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Stealing Hearts at a Cleveland Show

U2 fans learn the stories behind the scenes from U2's design team

@U2, June 17, 2003

Matt McGee

U2 are back in the studio this week, and will spend part of the week sharing the fruits of their recording sessions with the design team at Four5One. The goal: Developing the artwork to fit the songs that will appear on U2's next studio album.

That piece of news was one of many shared this past Saturday evening by Four5One designers Steve Averill and Shaughn McGrath at the Rock and Roll Hall of Fame and Museum in Cleveland, Ohio. Four5One is the design studio which has developed artwork and imagery for all but one of U2's albums (Rattle and Hum being the exception) since the band started in the late 1970s.

Averill and McGrath both informed and entertained the audience with stories behind the projects they've done since U2 was first starting out as a young band. They told the story of U2's first look at the proposed cover for the Pop album, and how Bono and Edge both wanted their colors changed. But Larry, McGrath said, was particularly demanding that he not appear in pink on the album sleeve. "Sleeve or no sleeve," McGrath remembers Larry saying, "there's no f---ing way I'm going to be pink." Laughs also followed the story of The Joshua Tree photo shoot on a very cold December morning in the California desert. Bono insisted, Averill said, that the band pose in T-shirts "this cover's gonna come out in the summer, it's gotta look like it's really warm!" There were more laughs later when Averill and McGrath recounted the discussion about using a heart-shaped logo as a prime image for the Elevation tour. "No GIRLIE hearts!!!" was Larry's demand, they said. (McGrath later confessed, in the evening's most touching moment, that he drew the scribbled Elevation heart in a moment of inspiration after the birth of his first children, twins.)

Certainly the biggest news for U2 fans to come out of the presentation was that as far back as 3-4 months ago the band had shared 8-9 new songs with the Four5One team to help get the designers thinking about directions and ideas for the imagery. (The process, Averill and McGrath revealed, usually involves meetings of six people -- themselves and the four band members -- with U2 manager Paul McGuinness taking part in design meetings only occasionally.) On learning that Averill and McGrath have already heard so many new songs, the crowd shouted "Sing them!" -- a request that the designers promptly and politely declined. McGrath did echo some recent quotes from Bono in the press, saying that the sound is very raw and guitar-oriented, and adding that it sounds like U2 feels "it's time to have revenge on the Strokes and the Hives."

The 90-minute presentation, titled An Evening With Four5One, included a project-by-project walk-through of much of Four5One's work for U2. It expanded on both the public display now seen inside the Rock and Roll Hall of Fame and Museum's U2 exhibit, as well as the new book introduced in conjunction with the event, Stealing Hearts at a Travelling Show: The Graphic Design of U2 by Four5One Creative.

U2 fans were treated to a number of inside stories and information about past projects, including:

  • in the lower left corner of the inner photo of The Joshua Tree -- the photo of the four band members with the tree in the background -- you can see a mirror that the band had been using to check their appearance during the shoot.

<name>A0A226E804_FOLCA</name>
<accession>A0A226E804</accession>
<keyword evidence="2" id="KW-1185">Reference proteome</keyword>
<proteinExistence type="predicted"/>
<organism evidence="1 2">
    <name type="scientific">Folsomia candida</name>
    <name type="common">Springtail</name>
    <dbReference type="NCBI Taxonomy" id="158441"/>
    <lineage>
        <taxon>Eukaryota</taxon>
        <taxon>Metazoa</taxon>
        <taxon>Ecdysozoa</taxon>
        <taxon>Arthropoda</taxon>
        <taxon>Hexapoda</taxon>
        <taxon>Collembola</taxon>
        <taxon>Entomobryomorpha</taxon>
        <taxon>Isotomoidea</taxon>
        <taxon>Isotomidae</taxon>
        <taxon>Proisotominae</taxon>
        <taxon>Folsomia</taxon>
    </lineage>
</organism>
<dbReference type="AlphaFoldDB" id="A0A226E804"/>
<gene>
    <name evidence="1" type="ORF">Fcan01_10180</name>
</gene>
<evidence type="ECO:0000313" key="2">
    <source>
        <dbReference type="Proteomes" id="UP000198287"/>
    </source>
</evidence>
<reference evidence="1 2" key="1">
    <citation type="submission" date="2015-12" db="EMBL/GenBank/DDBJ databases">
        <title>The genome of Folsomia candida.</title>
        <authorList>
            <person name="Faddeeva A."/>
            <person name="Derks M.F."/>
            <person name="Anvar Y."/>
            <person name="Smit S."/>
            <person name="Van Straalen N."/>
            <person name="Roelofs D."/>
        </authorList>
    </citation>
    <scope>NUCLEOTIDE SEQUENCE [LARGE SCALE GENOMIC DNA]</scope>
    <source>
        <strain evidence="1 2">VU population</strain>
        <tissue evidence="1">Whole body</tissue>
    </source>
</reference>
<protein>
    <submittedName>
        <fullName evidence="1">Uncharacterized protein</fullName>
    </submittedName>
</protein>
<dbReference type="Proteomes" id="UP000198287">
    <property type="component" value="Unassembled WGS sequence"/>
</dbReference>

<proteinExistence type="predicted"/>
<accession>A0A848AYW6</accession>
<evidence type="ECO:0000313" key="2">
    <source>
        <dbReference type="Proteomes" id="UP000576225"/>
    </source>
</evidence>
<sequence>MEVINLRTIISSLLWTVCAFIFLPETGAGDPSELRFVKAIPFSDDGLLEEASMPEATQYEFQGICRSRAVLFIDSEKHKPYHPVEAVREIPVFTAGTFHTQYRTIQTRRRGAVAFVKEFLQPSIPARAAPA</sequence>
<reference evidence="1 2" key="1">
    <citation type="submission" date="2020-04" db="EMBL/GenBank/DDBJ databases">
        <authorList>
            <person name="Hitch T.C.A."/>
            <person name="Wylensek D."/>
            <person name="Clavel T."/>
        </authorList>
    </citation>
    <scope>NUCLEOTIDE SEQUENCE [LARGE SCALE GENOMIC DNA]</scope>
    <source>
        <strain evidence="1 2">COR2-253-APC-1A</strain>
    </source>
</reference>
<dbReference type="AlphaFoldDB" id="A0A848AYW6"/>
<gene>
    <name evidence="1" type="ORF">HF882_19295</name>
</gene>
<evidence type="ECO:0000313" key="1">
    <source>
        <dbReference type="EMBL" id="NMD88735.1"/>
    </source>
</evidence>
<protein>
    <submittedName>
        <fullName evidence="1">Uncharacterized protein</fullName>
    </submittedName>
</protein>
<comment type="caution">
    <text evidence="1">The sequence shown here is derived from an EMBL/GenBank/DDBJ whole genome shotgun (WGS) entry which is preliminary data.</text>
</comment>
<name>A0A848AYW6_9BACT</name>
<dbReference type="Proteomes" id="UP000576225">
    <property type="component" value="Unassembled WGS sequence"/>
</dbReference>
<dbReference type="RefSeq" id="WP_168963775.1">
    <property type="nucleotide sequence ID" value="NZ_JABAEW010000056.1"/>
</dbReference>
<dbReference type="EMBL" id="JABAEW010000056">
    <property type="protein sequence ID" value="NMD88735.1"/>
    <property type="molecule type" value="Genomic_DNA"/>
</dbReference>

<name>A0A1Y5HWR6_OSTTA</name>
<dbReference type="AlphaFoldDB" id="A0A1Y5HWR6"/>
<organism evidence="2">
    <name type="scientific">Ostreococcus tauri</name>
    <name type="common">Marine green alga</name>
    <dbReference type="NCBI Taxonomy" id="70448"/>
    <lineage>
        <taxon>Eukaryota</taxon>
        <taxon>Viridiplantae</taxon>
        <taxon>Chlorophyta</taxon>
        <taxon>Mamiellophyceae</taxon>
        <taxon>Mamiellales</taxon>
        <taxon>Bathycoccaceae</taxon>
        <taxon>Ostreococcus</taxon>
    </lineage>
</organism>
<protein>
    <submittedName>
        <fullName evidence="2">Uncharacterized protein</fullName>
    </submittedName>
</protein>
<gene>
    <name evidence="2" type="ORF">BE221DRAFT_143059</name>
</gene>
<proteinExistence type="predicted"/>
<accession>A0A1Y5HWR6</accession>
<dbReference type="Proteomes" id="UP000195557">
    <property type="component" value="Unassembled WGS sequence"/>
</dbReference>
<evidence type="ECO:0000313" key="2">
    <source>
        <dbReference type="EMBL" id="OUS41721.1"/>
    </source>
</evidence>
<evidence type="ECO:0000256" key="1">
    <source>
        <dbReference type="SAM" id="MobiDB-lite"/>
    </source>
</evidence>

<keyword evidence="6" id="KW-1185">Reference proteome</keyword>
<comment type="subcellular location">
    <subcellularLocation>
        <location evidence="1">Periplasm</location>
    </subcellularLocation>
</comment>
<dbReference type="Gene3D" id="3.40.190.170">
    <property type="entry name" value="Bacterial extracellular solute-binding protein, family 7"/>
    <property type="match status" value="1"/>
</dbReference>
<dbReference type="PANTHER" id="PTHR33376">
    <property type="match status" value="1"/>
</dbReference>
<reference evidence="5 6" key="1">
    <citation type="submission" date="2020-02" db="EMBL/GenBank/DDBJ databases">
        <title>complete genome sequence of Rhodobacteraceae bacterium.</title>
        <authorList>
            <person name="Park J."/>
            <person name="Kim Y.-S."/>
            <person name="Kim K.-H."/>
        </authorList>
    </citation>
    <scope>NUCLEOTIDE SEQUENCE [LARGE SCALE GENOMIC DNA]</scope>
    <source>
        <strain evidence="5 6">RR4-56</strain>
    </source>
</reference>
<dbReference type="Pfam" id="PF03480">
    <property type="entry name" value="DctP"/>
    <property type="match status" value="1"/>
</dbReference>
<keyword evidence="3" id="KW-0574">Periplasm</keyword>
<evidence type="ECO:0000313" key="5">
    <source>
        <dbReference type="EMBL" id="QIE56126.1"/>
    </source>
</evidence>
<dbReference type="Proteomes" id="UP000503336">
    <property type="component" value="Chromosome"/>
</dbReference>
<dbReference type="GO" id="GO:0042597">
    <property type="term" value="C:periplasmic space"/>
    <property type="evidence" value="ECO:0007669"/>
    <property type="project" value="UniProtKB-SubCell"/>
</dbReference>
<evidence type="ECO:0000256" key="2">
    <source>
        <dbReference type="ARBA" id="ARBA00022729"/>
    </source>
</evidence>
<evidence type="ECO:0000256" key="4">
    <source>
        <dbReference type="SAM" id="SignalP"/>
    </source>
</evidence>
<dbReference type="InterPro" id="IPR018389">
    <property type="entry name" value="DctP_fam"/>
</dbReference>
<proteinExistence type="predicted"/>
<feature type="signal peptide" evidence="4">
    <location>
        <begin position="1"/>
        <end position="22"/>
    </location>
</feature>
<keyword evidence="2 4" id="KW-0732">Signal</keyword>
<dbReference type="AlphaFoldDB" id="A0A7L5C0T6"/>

• The Unforgettable Fire cover image drew inspiration from a photo of the same castle which appeared on the cover of a book titled In Ruins: The Once Great Houses of Ireland.
  • it took some 25 manual edits to get the cover photo of Under a Blood Red Sky to have a red sky, instead of blue. Averill said a change like that would now take no more than ten minutes thanks to computer technology.
  • the "Achtung Baby" which appears on the Achtung Baby CD was hand-painted on the famous Windmill Lane wall by Dublin artist Charlie Whisker.
  • proof of the lateness of the Pop album can be seen in the amount of tour imagery that's used on the album, including the yellow arch on the back cover; tour ideas are typically developed long after album artwork has wrapped up.
  • early photos for the War album cover had the boy (Peter Rowen) against a white backdrop, but Averill wanted to add depth, and did so by holding up a large piece of corrugated metal behind Peter.
  • no one had noticed that Rowen has a cut on his lip in the War cover shot. "He's doing a surrender pose, but in fact his eyes are terribly defiant," McGrath said.
  • The Joshua Tree was originally titled "The Two Americas," but the title change happened during the photo shoot when Anton discussed taking pictures of Joshua trees and Bono opened his Bible to learn more about the tree's religious meaning.
  • they had two separate images for the Elevation Tour, the heart and the suitcase, and it was Gavin Friday's idea to place the heart inside the suitcase to make a single icon.
More than 160 U2 fans were on hand for the presentation in the museum's 4th floor theater, and they gave Averill and McGrath a standing ovation after the event concluded with a question-and-answer session. The presentation capped a full day of events at the U2 Fan Celebration, co-presented by the Rock and Roll Hall of Fame and Museum and atu2.com.

Four5One's book, Stealing Hearts at a Travelling Show: The Graphic Design of U2 by Four5One Creative, is on sale now in the music store at the Rock and Roll Hall of Fame and Museum, or can be ordered online through Four5One's web site,
www.four5one.ie.

(Special thanks to Dan Eliot and Angela Pancella for assistance with this story.)


@U2, 2003.

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